He holds the record for most points ever scored by a Boise State football player. If you heard his name, however, the only thing you’d remember is one fateful night which changed his life.
Nov. 26, 2010, No. 4 Boise State was taking on the Nevada Wolfpack in Reno, Nevada. The Broncos were just a few wins away from playing in their third BCS bowl game in five years and had aspirations for playing in a national championship-until the unthinkable happened: Kyle Brotzman missed two field goals and the Boise State Broncos saw their BCS hopes shattered and their 24- game winning streak broken.
“It was gut-wrenching and heartbreaking,” Brotzman said.
No matter how many records he broke, Brotzman’s legacy began here.
“He could always put things away and shove them away,” father Hank Brotzman said. “This one, though, has bothered him for a long time and has kept on coming back at him more than what I even realized.”
Shortly after the game, Brotzman and his family received harassing phone calls and Facebook messages threatening his life.
“It was easy for those people to say all that stuff behind his back,” older brother Michael Brotzman said. “It’s easy for people to say stuff over the phone or online and I bet they wouldn’t have said it to his face.”
According to his mother Julie Brotzman, he still gets emails at least once a month in relation to the field goals.
Brotzman’s career has been much more than missed field goals, however. He was the hero in the 2010 Fiesta Bowl in which he threw a pass on a fake punt which set up a game-winning touchdown. He also ranks second in NCAA history for points scored with 439 points.
“People forget about all of his achievements because of those kicks,” Julie Brotzman said. “He still holds several records but people forget about all of those.”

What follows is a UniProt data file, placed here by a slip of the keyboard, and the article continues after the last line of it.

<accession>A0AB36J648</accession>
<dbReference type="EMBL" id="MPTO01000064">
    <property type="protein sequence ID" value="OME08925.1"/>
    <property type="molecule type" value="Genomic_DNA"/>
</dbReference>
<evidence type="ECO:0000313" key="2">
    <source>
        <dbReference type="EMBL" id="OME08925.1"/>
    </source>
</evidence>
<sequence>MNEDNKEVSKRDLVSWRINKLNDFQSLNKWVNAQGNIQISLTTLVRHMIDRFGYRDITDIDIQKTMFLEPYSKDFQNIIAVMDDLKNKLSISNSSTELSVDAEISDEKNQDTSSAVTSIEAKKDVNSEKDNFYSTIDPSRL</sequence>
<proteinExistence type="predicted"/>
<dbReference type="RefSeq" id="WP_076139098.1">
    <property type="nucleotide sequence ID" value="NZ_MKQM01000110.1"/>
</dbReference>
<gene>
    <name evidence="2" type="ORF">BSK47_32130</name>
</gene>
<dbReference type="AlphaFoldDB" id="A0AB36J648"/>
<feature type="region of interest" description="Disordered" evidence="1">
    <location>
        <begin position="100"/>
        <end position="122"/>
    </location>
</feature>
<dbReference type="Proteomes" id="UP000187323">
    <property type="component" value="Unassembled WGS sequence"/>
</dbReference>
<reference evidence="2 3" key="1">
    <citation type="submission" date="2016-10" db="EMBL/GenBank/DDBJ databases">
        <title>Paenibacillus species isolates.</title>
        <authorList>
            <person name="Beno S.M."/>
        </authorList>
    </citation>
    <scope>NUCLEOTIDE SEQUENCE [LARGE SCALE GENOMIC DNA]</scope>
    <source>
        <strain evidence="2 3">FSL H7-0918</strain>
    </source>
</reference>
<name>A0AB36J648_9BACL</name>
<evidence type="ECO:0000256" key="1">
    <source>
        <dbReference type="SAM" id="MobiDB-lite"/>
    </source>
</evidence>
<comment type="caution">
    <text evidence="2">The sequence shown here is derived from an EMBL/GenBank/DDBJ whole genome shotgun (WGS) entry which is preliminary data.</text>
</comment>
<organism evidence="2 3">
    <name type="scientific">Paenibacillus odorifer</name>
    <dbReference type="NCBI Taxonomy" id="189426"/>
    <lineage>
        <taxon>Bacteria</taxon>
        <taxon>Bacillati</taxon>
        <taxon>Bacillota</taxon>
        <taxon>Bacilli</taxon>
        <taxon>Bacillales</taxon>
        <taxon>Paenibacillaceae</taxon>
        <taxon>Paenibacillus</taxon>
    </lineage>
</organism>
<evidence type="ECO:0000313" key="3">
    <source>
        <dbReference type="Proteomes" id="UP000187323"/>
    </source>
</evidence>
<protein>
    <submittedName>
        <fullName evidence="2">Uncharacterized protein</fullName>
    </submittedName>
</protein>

Had the kicks gone in, Brotzman feels his career might have been different.
“I’ve thought about that for almost four years now and I still don’t know,” Brotzman said. “If it would have gone in then maybe things would have been different and I would have gotten workouts with NFL teams. That isn’t for me to say, though.”
Despite everything that he had to endure, he hasn’t let the events of that night define who he is.
Since then, Brotzman has gone on to play in the Arena Football League and hopes to play in the Canadian Football League one day.
“I am still the same person I always was and can still play,” Brotzman said. “That event didn’t define what my career was here; it made me a better person in the long run. Two kicks don’t define me.”
Brotzman just recently moved back to Boise from Utah and is waiting to see what his future in football may hold.
In the meantime though he is working over at Costco and if things don’t work out with football he would like to become a firefighter or become involved in helping kids deal with bullying.
“I can go out in public and I hear, ‘we love you’,” Brotzman said. “At my work when someone recognizes who I am, they shake my hand and don’t have a bad thing to say.”
Despite everything that’s happened, he still has a special place in his heart for Boise State University.
“I still have love for Bronco nation and I had just such a great time here,” Brotzman said. “You can’t change that.”
For Brotzman, the future does indeed look bright and the legacy he left at Boise State was far greater than that night in Reno.
“What’s next for Kyle Brotzman is whatever he decides on,” younger brother Bryon Brotzman said.